- 20 May 21
Class solidarity represents the only way for the two communities in the North to go beyond issues of tribal identity...
Here's a couple of fragments from the far past which drifted back into mind as the TV news showed youngsters on the Shankill hurling petrol bombs at the police and, next item, Edwin Poots and Jeffrey Donaldson making their pitch for leadership of the DUP.
In memory's eye, I'm standing at the doorstep of a house in the Fountain, a Protestant working-class area in Derry, which, murals apart, was indistinguishable from the adjacent Bogside, trying to persuade a harassed and gracious couple to abandon a life-time's allegiance to the Ulster Unionist Party and to vote instead for the Northern Ireland Labour Party - ie. at the time, me.
This was February 1969. The DUP was as yet only a rheumy glimmer in the eye of the bible-and-thunder preacher-man from Ballymena, Ian Paisley. The Ulster Unionists ruled the roost.
"It's OK for ye down there in the Bogside," I was told across the threshold. "There's Eddie McAteer or John Hume or you to vote for, but we have nobody."
Well, somebody must have voted for the unionists, I ventured. You have a unionist MP. "Him! A useless slabber! We have nobody to vote for."
That's as near word-for-word recall as I can manage. Nobody to vote for except to vote again for Commander Albert Anderson, a stuffed shirt with ribbons attached, representing the Ulster Unionist Party.
Fifty-two years on, things have changed, although, it often seems, not a lot. Party-political configurations have shifted. Back then, Commander Anderson's UUP was dominant. Now it's the DUP, wherein Mr. Poots and Mr. Donaldson wriggle and scratch as they reach for the top. At least there's two of them in it now. More than half-a-century of blood and snotters and that's what the Fountain and the Shankill have to show. Two of them.
The DUP contest is coming to a close even as we speak. As to which contender we should be rooting for along the final straight, I am minded of the Year of the Four Emperors, 69 AD, when Galba, Otho, Vitellius and Vespsian sent their soldiers out to spill one another's guts across the streets of Rome as they sought to succeed recently-murdered madman Nero. Watching the blood slurp, the historian Tactitus mordantly foretold that "Whichever of them wins will be the worst."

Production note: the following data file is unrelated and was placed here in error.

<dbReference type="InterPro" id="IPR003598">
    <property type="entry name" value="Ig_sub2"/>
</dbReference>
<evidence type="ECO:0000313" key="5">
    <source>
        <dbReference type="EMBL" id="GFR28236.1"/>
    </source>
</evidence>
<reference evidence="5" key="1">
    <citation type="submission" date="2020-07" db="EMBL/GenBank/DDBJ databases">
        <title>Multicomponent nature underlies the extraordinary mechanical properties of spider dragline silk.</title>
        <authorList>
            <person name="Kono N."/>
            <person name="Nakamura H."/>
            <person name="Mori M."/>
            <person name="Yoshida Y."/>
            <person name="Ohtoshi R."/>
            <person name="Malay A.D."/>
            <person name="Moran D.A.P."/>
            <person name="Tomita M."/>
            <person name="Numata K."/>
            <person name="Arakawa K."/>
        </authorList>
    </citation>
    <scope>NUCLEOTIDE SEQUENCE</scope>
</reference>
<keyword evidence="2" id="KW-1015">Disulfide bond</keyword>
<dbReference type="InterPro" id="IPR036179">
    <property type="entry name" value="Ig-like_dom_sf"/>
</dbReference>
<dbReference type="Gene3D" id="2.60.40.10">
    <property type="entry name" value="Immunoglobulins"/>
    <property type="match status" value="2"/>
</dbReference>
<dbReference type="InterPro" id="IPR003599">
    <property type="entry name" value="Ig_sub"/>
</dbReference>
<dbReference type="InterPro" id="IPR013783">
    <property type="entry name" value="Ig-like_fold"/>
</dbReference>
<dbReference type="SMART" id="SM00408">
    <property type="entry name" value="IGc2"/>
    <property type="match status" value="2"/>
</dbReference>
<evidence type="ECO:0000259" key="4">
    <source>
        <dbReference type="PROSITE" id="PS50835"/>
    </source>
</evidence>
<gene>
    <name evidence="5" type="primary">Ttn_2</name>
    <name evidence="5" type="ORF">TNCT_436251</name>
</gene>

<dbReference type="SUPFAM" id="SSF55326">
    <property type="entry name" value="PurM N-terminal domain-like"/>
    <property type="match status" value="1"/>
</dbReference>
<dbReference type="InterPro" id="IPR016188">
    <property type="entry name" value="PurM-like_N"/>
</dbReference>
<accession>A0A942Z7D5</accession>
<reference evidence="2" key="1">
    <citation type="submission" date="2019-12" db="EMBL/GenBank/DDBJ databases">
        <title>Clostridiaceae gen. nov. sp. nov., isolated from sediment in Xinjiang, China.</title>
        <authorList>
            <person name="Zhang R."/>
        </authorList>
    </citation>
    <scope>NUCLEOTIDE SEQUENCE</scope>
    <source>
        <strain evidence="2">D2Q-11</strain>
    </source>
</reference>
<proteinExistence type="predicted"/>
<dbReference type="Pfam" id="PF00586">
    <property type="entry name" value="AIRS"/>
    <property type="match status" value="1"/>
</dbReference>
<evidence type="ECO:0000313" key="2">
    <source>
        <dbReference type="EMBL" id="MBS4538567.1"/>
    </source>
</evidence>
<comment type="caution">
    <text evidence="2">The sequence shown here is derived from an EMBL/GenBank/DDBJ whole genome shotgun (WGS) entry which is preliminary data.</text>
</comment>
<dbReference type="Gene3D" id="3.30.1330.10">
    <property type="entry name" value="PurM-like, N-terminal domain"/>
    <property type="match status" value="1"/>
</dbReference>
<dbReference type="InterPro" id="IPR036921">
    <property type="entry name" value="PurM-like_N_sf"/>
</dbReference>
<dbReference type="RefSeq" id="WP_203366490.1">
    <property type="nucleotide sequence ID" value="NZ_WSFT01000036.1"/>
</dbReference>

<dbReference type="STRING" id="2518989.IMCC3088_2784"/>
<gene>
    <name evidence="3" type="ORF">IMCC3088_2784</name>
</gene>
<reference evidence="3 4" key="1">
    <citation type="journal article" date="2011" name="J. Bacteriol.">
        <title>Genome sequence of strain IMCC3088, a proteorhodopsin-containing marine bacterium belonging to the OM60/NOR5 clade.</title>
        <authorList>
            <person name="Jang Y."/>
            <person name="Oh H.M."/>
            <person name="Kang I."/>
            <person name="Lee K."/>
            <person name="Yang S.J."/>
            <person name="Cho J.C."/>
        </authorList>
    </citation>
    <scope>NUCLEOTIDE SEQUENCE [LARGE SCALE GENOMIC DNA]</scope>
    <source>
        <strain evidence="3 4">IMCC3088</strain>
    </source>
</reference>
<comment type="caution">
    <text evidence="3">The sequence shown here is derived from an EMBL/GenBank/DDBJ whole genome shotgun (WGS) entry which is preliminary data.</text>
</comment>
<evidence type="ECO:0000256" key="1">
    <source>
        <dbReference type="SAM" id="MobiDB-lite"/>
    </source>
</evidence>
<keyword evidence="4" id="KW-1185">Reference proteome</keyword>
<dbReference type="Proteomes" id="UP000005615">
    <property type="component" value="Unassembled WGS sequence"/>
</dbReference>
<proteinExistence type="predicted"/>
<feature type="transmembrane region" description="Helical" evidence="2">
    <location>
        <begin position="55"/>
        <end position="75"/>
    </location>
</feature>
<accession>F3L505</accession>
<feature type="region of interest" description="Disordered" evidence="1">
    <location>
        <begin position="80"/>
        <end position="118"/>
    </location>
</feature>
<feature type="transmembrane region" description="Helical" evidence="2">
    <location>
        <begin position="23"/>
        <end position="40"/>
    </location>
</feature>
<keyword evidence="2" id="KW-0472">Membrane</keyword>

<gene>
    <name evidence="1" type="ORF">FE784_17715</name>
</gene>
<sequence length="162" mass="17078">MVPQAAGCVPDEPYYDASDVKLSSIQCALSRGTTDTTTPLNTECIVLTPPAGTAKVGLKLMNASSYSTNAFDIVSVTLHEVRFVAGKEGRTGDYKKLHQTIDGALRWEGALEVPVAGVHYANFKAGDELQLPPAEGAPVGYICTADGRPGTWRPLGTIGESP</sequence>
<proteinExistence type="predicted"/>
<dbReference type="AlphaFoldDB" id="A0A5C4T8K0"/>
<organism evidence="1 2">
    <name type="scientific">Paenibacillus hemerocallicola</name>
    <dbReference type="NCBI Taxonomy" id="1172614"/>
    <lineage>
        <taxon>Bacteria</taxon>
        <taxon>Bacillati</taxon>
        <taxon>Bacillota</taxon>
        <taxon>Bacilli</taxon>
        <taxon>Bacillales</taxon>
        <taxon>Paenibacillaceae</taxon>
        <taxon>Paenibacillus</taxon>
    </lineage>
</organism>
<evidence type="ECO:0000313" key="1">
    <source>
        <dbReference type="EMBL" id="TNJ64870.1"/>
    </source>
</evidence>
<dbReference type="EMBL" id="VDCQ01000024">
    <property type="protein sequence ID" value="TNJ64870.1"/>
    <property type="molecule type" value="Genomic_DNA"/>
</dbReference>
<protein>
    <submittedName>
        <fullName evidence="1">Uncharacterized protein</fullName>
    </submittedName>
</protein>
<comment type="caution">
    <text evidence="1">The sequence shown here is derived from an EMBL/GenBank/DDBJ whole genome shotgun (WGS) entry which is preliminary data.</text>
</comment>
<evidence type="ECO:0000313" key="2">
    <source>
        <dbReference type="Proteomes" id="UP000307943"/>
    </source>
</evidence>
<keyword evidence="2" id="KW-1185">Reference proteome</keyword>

More generally though, the integrity of the old enmities holds on. I haven't heard any of the Shankill insurgents dub Poots or Donaldson a slabber. But it's what they mean when they speak with scorn of "the politicians." So far, however, such antipathy hasn't presaged a crumbling of the two-communities model of Northern society. Nobody else to vote for.
All bleak, then, looking back as we face the future? Not entirely.
The scariest moment of the Shankill ructions came when a crowd of young Catholics gathered to exchange petrol-bombs, firecrackers and rocks with their counterparts across the peace-wall at Lanark Way. At one point, the huge metal gate was battered open. Television pictures showed silhouette figures on both sides flitting back and forth against a background of flame and shrieked sectarian hatred.
At the beginning of February 15 years previously, the Lanark Way gate had been flung open for a meeting on the peace-line at which I was among the speakers. A strike had erupted in a postal depot near the Shankill. A manager had seized a diary from a locker during lunchtime. The entire depot walked out. Within hours, the Falls office had joined in. Then the North's main sorting centre at Mallusk. The strikers called a march, up the Shankill to Lanark Way, through the gate and down the Falls. Postal workers and supporters converged from both sides. Because I'd earlier spoken up for the strikers, I was invited to say a few words. The meeting was held on the same spot as last month's mayhem.
Twice along the march up the Shankill, people had come out from the pavement. Literally, they used the same words: "You are very welcome on the Shankill Road, Mr. McCann." I particularly remember the "Mister."
I think I can say that my few words at the peace-line went down well.
Now, try to think of any other context in which that sequence of events could have come about.
In the course of the North's hundred-year history, the only occasions when people have come together in large numbers from "hardline" areas have been occasions when they have come together for reasons which had nothing to do with the specific interests of the communities to which, so to speak, they belonged.
It's when class trumps community that sectarian division fades.
This cannot be the end of debate about how to soften the hard edges of hostility. But it could be a beginning.
Speaking at Lanark Way, I had, naturally, mentioned the contentious diary. Immediately I stepped down from the chair which had served as a platform, I was summoned, in a somewhat peremptory manner, I thought, by a group of fellows including a couple with tattoos indicating loyalist sympathies. "C'mere, we want to talk to you."
"Just marking your card, McCann. It's not a diary, it's a londondiary."
Not a bad joke. I smile at it occasionally when there seems little to smile about.